Sunday, September 28

The Pickle Factory

***Pat Dolan got a job in a pickle factory outside of Shannon in Ireland. A few weeks into the job he had desires to put his penis in the pickle slicer. After a couple of months he sought help from a psychiatrist. Six months went by and the psychiatrist gave up trying to talk Pat out of his desires and told him to go do what he wanted. A few days later Pat was home in mid-day and his wife asked why. “I put my penis in the pickle slicer and got fired.” His wife turned white with shock and she undid his belt buckle and pulled down Pat’s pants.  To her amazement there was a full size, normal, healthy penis. “What happened to the pickle slicer,” she asked. “I think she got fired also,” said Pat.

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(***Passed along by a friend.)

Tuesday, September 16

Where the tour began.
In South Carolina it is: "Bu fort," but in North Carolina it is "Bo fort," and that is where Joyce and I traveled last week to be with some friends in the Carolinas & Georgia chapter of CIRA (Central Intelligence Retirees Association.) (The group has graciously made me an honorary member.) We stayed in Atlantic Beach in the Outer Banks and a day trip to Beaufort was a pleasant outing and one of the annual reunion activities. 

The tour around the historic city was in a double decker bus imported from London. Sitting up top in the open air provided a great view of the city but required riders to duck low occasionally as we passed under large oaks with hanging branches.
A London Import                                                                                                                                                  
Beaufort is replete with historic homes which are well maintained and many still occupied. A courthouse, jail and apothecary have been re-located to a common site and a docent led us through all of these. Punishment 200 years ago included jail time, floggings, hanging and the stocks.

   It was not all touring, golf and socializing. Joyce and I took time to walk on the long pier behind out hotel and take in the beach, people fishing and seagulls.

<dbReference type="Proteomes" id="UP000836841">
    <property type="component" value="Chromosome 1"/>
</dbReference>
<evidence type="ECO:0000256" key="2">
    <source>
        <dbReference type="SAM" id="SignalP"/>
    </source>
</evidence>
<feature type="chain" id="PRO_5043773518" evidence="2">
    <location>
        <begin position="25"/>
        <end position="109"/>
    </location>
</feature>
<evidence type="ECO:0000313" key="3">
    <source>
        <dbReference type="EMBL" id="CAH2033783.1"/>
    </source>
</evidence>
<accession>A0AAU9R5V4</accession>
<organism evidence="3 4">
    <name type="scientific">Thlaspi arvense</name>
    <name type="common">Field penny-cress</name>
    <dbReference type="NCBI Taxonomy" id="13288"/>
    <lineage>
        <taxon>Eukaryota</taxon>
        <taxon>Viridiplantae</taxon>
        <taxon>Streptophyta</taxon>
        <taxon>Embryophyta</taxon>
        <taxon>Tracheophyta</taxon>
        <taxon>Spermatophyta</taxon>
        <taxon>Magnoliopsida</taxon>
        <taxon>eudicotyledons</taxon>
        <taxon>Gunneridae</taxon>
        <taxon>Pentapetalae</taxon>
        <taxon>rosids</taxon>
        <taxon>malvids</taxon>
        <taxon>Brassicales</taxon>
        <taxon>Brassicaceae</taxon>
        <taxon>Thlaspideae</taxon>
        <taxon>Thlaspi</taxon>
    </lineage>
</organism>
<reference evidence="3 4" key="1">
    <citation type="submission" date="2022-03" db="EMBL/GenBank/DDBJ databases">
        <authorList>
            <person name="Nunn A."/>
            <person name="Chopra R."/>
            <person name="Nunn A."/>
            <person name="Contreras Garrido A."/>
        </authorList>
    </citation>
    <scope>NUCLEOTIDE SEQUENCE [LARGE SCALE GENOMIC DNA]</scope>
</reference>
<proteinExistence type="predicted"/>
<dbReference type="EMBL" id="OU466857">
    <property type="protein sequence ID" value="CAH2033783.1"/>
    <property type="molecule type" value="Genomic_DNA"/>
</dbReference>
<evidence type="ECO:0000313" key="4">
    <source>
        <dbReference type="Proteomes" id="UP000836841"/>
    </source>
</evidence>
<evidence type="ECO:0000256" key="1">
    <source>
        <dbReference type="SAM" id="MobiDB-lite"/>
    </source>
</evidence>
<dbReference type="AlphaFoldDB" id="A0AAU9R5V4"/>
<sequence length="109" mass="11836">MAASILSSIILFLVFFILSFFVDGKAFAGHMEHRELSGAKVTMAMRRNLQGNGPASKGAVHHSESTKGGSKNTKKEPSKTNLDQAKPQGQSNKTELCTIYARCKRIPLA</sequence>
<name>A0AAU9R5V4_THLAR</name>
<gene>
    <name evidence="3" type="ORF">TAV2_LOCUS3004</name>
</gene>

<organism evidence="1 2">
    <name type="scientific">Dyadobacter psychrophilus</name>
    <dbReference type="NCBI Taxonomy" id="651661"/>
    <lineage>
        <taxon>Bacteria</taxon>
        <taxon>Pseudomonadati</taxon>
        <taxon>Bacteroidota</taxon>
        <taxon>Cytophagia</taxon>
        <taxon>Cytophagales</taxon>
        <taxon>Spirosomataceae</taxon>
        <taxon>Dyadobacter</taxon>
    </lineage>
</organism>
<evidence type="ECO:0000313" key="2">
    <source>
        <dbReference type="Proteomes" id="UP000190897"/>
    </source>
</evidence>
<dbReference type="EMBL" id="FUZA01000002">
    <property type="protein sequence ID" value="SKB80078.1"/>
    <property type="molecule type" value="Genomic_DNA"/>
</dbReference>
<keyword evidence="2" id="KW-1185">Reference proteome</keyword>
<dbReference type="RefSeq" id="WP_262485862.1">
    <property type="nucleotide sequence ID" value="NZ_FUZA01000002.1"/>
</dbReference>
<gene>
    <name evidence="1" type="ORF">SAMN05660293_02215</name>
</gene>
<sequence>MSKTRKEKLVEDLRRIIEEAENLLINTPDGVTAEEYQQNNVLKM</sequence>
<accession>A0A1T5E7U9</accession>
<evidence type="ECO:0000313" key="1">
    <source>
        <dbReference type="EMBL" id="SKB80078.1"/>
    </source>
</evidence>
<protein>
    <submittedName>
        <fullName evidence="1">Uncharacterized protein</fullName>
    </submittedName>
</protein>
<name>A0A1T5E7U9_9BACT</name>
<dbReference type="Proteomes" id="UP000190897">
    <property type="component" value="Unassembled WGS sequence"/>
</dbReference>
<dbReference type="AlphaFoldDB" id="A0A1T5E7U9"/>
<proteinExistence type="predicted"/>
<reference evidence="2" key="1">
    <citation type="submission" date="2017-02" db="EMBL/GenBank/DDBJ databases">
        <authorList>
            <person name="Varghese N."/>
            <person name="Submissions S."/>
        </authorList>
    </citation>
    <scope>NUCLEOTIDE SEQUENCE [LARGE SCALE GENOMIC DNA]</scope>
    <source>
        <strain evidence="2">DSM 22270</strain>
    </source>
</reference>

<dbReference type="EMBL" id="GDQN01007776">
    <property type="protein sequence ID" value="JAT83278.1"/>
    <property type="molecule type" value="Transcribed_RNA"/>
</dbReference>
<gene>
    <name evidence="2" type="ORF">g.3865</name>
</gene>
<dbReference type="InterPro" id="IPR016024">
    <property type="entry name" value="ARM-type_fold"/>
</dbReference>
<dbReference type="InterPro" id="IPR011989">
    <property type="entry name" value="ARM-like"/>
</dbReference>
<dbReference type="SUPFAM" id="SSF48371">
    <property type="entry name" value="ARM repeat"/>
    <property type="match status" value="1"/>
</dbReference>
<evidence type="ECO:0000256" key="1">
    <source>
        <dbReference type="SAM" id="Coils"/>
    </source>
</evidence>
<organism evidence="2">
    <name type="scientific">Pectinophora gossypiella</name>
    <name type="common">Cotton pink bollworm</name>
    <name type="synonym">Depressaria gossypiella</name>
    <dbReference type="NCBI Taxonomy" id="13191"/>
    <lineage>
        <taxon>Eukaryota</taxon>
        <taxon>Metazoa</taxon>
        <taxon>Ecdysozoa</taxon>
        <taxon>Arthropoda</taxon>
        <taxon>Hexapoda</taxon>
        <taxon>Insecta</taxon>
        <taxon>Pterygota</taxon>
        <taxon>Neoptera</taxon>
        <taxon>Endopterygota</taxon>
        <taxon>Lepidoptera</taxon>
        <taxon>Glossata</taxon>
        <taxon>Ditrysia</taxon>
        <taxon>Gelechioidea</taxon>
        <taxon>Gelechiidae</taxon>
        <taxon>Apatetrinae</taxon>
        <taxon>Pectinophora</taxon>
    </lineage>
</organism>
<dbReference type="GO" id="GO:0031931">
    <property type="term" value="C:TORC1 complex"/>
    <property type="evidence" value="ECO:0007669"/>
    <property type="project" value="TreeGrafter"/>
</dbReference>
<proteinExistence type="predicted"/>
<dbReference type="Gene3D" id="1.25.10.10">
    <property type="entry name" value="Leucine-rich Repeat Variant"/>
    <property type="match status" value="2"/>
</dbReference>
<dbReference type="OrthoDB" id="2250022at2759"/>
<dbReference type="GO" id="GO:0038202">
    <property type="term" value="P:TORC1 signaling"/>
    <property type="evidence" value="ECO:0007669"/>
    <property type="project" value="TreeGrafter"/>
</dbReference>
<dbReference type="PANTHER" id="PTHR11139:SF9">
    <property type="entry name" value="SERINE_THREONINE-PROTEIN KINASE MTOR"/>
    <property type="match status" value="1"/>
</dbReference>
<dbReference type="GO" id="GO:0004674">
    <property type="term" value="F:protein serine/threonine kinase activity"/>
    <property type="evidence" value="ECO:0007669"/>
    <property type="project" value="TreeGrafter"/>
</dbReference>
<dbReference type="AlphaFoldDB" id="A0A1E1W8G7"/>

Complete blog here.

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Thursday, September 4

An anomaly

Anomaly - Merriam-Webster Dictionary
something that is unusual or unexpected.

An anomaly is what the government calls a failure (a hated word.) when things don't work as they should, (e.g. a multimillion dollar missile flunks a test firing.)  I had an anomaly a short while ago when my last blog about the alligator eating a boxer dog and my new look went active before it was finished.
The corrected, updated blog is available by clicking here.
Apologies for the confusion. 
BTW: Please comment on the new look to my email

Alligator ate the dog and the new family look

On Labor Day a nine foot alligator devoured a 90 pound Boxer dog and was later captured and turned over to a Department of Natural Resources trapper. The gator, estimated to weigh 500-600 pounds, was captured in the Long Cove Club gated community on, Hilton Head Island about 8 p.m. by Critter Management wrangler Joe Maffo. The dog's remains were recovered by Maffo and cremated at the family's request, according to news reports.

All of which has nothing to do with my new look. The fringe of hair on the sides of my head above my ears went on the barbershop floor today as I decided to follow my third son, Patrick, and adopt the Bruce Willis shaved head persona.
Blogger Arch - Sept. 4, 2014

Patrick Lee Archibald - August 2014

Sunday, August 31

Enjoy Labor Day

Not surprisingly the U.S. Department of Labor has put together a history of Labor Day. It is an excellent synopsis of the working history of the men and women of the United States. It is well worth a look as our Nation celebrates this holiday.  From the earliest days of the industrial revolution,  the workingmen and women of the United States have helped make this country the most prosperous and powerful nation of any time in history. Whether one was management or labor the individual contributions added up. If you ever drew a paycheck you can rightfully be proud of your contribution and kick back on this day.

Saturday, August 23